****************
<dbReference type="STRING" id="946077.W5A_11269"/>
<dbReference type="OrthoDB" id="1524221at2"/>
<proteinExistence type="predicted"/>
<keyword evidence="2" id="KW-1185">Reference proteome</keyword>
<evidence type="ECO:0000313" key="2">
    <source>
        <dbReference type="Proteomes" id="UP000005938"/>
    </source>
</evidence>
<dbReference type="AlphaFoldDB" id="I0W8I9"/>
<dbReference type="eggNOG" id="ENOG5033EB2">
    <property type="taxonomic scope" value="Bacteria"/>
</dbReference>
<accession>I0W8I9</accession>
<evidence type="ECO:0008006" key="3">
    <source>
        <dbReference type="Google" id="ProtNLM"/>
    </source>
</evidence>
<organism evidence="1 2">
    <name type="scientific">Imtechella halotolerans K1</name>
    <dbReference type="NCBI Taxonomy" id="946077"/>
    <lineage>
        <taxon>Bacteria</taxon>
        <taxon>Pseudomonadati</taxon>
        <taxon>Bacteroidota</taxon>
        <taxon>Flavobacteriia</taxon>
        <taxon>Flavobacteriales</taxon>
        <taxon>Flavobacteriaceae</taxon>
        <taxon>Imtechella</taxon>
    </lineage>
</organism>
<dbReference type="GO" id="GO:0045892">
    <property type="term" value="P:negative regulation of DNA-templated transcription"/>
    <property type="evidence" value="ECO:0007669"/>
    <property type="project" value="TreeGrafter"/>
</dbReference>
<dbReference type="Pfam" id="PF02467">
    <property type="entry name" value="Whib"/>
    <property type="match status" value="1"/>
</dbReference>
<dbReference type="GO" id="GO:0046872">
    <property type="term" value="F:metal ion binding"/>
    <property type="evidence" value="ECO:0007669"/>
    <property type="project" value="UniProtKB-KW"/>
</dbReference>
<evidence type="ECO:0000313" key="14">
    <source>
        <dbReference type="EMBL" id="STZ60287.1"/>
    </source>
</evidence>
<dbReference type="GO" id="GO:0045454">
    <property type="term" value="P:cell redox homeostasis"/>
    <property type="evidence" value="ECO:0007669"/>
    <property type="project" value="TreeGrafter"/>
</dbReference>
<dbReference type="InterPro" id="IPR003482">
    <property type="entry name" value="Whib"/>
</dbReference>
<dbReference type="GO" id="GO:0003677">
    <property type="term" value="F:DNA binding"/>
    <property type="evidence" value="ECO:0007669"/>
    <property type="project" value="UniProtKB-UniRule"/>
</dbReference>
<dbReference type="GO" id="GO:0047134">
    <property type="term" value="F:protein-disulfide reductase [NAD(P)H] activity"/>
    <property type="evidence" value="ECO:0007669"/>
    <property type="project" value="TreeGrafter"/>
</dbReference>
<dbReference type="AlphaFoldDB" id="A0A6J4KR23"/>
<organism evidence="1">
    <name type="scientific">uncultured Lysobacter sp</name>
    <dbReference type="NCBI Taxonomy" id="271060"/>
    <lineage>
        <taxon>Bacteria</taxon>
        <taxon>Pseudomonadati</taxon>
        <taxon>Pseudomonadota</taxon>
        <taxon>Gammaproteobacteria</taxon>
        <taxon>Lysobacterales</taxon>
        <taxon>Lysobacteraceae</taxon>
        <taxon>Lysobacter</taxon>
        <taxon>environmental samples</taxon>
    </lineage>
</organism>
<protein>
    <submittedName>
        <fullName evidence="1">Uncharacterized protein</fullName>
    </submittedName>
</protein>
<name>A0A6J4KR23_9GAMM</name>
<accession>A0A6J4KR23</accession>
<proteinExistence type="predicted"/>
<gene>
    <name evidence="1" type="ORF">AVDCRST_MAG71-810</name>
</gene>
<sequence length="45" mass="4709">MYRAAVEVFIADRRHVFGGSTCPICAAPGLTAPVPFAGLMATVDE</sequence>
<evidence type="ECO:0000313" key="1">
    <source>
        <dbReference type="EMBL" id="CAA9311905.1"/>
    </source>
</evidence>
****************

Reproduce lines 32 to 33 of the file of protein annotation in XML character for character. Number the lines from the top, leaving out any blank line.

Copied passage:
</organism>
<dbReference type="GO" id="GO:0045892">